Social Protection in KhyberPakhtunkhwa
Policy Brief by Sustainable Development Policy Institute
12th November 2013
Khyber Pakhtunkhwaprovince represents some of Pakistan’s hardest hitareas emerged
due tonatural and man-made calamities.1This situation has beenfurther exacerbated
bythe ongoing war on terror, and Pakistan’s fight against those who have challenged the
writ of state.The underlying binding constraints to production activities have also
implied capital flight and skilled manpower from the province. This, in turn, has
incurreda rising incidence of unemployment and poverty at local level.
This region still faces an uncertain outlook with ongoing drone strikes by US, and fast
approaching NATO exit from Afghanistan. However, there is a new government in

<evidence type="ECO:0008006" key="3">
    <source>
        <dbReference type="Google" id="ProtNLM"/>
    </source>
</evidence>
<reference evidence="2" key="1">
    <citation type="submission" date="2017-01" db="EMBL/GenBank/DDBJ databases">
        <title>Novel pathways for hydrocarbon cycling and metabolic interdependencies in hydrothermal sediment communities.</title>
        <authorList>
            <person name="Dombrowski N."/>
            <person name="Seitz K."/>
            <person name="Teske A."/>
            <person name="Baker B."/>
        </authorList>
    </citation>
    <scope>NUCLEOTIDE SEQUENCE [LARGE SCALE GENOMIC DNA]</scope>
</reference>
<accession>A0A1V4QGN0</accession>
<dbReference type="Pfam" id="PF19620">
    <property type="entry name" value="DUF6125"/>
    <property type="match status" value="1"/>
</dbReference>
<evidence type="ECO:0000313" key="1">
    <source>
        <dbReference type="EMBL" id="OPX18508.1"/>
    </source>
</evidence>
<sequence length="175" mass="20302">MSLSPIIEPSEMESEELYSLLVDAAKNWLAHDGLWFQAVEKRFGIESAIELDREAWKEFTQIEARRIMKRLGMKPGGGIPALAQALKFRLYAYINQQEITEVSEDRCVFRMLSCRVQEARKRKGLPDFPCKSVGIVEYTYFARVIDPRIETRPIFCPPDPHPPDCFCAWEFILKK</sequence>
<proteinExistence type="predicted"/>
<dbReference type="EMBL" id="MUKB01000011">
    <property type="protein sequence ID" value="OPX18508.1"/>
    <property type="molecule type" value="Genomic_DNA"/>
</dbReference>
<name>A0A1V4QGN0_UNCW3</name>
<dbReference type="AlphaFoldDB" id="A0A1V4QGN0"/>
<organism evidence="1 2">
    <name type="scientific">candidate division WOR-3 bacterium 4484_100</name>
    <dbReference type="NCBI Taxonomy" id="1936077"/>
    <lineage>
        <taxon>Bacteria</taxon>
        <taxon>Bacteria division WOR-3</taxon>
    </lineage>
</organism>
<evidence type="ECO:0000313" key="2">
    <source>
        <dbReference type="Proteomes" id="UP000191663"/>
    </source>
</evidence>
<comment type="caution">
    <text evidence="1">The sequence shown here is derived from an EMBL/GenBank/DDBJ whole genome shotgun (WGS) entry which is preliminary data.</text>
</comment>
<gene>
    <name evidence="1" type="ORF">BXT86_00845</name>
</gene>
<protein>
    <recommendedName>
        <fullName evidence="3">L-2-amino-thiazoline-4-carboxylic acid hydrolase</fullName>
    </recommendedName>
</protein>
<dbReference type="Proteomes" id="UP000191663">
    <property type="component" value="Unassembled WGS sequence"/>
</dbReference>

Khyber Pakhtunkhwawith a younger political representation under the banner of
Pakistan Tehrik-e-Insaf (PTI). This new provincial leadership has exhibited a more
amplified voice at the national and global level. The change of setup at the political level
has also implied raised expectations of individuals and communities facing the abovementioned socio-economic challenges.
With the help of development partners, Khyber Pakhtunkhwaduringthe past several
years, has put in place social protection programmes that aim to trigger job creation,
protect poorest of the poor from rising inflation and augmenting individual and
community’s capacities to cope with negative effects of increasing militancy in the
region. While the reform of social protection programmes is an ongoing exercise, it is
important to come up with evidence-based inquiry that informs the communities and
policy practitioners regarding the effectiveness of past and ongoing initiatives.